Prior to departure of the trip, the educator must have honest conversations with the students and their parents and learn about threats that could lead to unhealthy travel for the student and the group. These conversations can be difficult, but important. The teacher should get input from the parents on how to manage various behaviors. Hopefully, no incidents will occur on the trip, but it is better to have the knowledge and be prepared just in case. The teacher must have frank conversations with the members of the group and encourage them to ask for help if they need it and not feel ashamed for seeking assistance.
During the trip, the educator should ensure that medicines are taken, as needed. They should also make sure the students are not eating all junk food and unhealthy meals. Another important thing to do is to include exercise (even if it is walking from one tourist site to another) to reduce the amount of stress that participants feel. The group should keep active because a healthy body and mind can reduce the amount of stress placed on someone, especially when in unfamiliar territory.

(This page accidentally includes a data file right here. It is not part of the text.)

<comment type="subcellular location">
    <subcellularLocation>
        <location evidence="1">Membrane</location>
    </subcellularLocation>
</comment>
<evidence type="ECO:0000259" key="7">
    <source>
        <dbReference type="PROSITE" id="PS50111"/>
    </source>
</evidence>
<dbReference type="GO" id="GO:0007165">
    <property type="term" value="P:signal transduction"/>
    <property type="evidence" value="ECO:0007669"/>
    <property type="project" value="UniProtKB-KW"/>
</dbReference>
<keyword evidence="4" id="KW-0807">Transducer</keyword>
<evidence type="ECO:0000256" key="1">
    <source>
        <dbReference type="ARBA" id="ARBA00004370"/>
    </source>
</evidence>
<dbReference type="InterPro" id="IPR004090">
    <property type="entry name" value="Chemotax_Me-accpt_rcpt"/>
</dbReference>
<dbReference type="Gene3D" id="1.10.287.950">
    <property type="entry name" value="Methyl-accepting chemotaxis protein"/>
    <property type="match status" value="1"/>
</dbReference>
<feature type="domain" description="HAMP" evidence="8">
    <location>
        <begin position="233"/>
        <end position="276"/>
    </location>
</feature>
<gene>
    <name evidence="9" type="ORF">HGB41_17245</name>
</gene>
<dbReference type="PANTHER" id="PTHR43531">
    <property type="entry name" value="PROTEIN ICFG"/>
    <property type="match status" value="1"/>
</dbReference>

Another helpful tip is to establish a code word that a person could use to indicate to the educator that the student is feeling stressed, anxious, depressed, or angry. Years ago, while leading trips with People to People, we had home stays where the students would spend the night with a family. During the stay, if a student felt uncomfortable, he could contact the teacher and wish him a happy birthday. When the teacher heard “Happy Birthday,” he knew that he needed to get to the student as quickly as possible to deal with whatever situation was occurring. This format could easily be adapted for a student who is dealing with unhealthy attitudes, feelings, or emotions. The student could discretely mention the code word to the teacher and/or a fellow classmate or roommate and then seek help without too many others knowing about it.